Organize your evidence and submit declaration on time.
Issue subpoenas and expect to enforce them.
Review the DMV’s evidence.
Write down your arguments.
At the conclusion of the hearing, the hearing officer can:
decide to suspend your driver’s license based on the alleged DUI (known as “sustaining the action”), or
reverse the suspension of your driver’s license for the alleged DUI (known as “setting aside the action”).
If the officer sets aside the action, it is equivalent to receiving a not guilty verdict.
A DMV DUI hearing is an administrative hearing held at the Department of Motor Vehicle office for the sole purpose of determining whether or not your driver’s license should be suspended following a DUI arrest. The hearing is a separate process from the criminal court proceeding for the DUI charge.
1. Finalize your legal defense
You have the right to raise a legal defense/disclaimer at a DMV hearing.1 A hearing officer will issue a driver’s license suspension if the officer finds that:
Effective defenses, therefore, are ones that refute the above findings. Other common defenses include showing that:
you were not driving a motor vehicle,
the arresting police officer did not have probable cause for an arrest,
the breath testing instrument used in the case was not calibrated or was not working properly, and/or
there were fatal flaws with the arresting officer’s paperwork.
2. Organize your evidence and submit declarations on time
Once you determine the best defense to raise at the hearing, you should then gather and organize any evidence that supports that defense.2 A few common forms of evidence include:
As to witness statements, you can either submit written witness statements (“declarations”) into evidence, or you can have a witness attend the hearing process and present live testimony.
If you go the declaration route, make sure you send the declaration to the Department of Motor Vehicles (DMV) at least 10 days prior to the hearing, along with a notification stating that the witness will not be physically present unless the DMV specifically requests a cross-examination.
Criminal trials are completely separate procedures from DMV trials, where the state has a much lower burden of proof.
3. Issue subpoenas and expect to enforce them
You should subpoena all your witnesses who do not give declarations, even the ones who are “friendly” and claim they will come on their own accord. For unexpected reasons they may change their mind about wanting to testify, and being subpoenaed will pressure them to show up.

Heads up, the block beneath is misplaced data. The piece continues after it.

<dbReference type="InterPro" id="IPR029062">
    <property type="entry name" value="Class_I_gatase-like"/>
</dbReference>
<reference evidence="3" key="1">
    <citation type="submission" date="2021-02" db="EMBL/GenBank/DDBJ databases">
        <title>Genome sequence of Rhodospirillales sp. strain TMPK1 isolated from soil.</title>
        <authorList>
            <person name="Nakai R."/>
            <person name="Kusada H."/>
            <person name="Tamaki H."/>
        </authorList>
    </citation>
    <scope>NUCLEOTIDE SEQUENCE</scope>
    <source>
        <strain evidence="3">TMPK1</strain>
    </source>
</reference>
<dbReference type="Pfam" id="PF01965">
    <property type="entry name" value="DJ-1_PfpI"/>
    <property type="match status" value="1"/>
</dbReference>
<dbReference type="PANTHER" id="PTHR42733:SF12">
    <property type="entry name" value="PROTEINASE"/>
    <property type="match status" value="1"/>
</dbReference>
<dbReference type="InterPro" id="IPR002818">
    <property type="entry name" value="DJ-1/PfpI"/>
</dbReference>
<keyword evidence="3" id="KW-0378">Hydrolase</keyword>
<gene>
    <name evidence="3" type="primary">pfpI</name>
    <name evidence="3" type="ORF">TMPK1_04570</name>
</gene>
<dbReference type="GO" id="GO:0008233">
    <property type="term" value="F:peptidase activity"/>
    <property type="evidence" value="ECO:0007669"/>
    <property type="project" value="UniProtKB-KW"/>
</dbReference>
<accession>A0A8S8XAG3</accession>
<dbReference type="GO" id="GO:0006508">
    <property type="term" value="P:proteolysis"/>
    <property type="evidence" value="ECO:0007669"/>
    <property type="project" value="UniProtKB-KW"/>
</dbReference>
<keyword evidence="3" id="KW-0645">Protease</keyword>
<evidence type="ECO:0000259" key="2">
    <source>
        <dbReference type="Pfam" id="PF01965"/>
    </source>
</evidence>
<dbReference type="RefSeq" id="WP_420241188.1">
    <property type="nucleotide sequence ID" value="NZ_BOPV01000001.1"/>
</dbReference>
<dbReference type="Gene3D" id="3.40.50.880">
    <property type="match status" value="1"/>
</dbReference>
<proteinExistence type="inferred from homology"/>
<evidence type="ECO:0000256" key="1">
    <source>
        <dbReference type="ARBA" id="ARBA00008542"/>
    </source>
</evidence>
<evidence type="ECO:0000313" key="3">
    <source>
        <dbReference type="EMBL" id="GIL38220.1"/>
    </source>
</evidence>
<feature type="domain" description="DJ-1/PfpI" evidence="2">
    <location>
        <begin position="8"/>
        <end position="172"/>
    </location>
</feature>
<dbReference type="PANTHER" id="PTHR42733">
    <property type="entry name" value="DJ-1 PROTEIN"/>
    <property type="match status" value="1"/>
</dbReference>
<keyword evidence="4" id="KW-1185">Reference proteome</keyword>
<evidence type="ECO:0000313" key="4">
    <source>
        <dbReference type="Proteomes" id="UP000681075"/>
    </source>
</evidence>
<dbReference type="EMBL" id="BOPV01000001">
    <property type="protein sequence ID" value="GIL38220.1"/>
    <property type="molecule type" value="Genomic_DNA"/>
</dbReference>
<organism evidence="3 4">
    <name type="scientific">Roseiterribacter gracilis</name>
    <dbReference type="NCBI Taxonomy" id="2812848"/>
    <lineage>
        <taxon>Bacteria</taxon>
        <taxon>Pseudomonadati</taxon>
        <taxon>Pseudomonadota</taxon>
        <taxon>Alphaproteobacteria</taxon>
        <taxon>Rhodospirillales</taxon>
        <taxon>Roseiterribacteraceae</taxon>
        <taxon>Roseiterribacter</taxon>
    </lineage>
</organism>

Issuing subpoenas is a technical process with strict rules regarding service. Your criminal defense attorney can serve – or hire someone to serve – your subpoenas for you.
4. Review the DMV’s evidence
At the hearing, you are informed of the legal grounds for the action and have the opportunity to review and challenge the DMV’s evidence.3
The DMV must provide you with any evidence it intends to present at the hearing before the hearing begins. This evidence is normally the police report of the arresting officer.
Note that a DMV hearing is a separate and distinct matter from a court proceeding for an alleged DUI charge.
If you are arrested for DUI, you will face two separate legal proceedings:
a court proceeding for the DWI in criminal court, and
a DMV DUI hearing.
As stated above, the DMV hearing can result in a suspended license/revocation of your driving privileges.
In court, however, a judge or jury determines whether or not you are actually guilty of DUI.
The evidence that the DMV presents at a DMV hearing is typically the same evidence that a prosecutor presents in a criminal case.
5. Write down your arguments
You are allowed to attend a hearing with evidence that supports your case and any notes to help present that evidence.
In fact, you are encouraged to prepare a script prior to your hearing date.
You should put any words that you want to say onto paper. This way, in the event you get nervous, you can still say what is necessary to win the hearing.
Although DMV hearings are hard to win, they are nearly always worth doing.
A former Los Angeles prosecutor, attorney Neil Shouse graduated with honors from UC Berkeley and Harvard Law School (and completed additional graduate studies at MIT). He has been featured on CNN, Good Morning America, Dr Phil, The Today Show and Court TV. Mr Shouse has been recognized by the National Trial Lawyers as one of the Top 100 Criminal and Top 100 Civil Attorneys.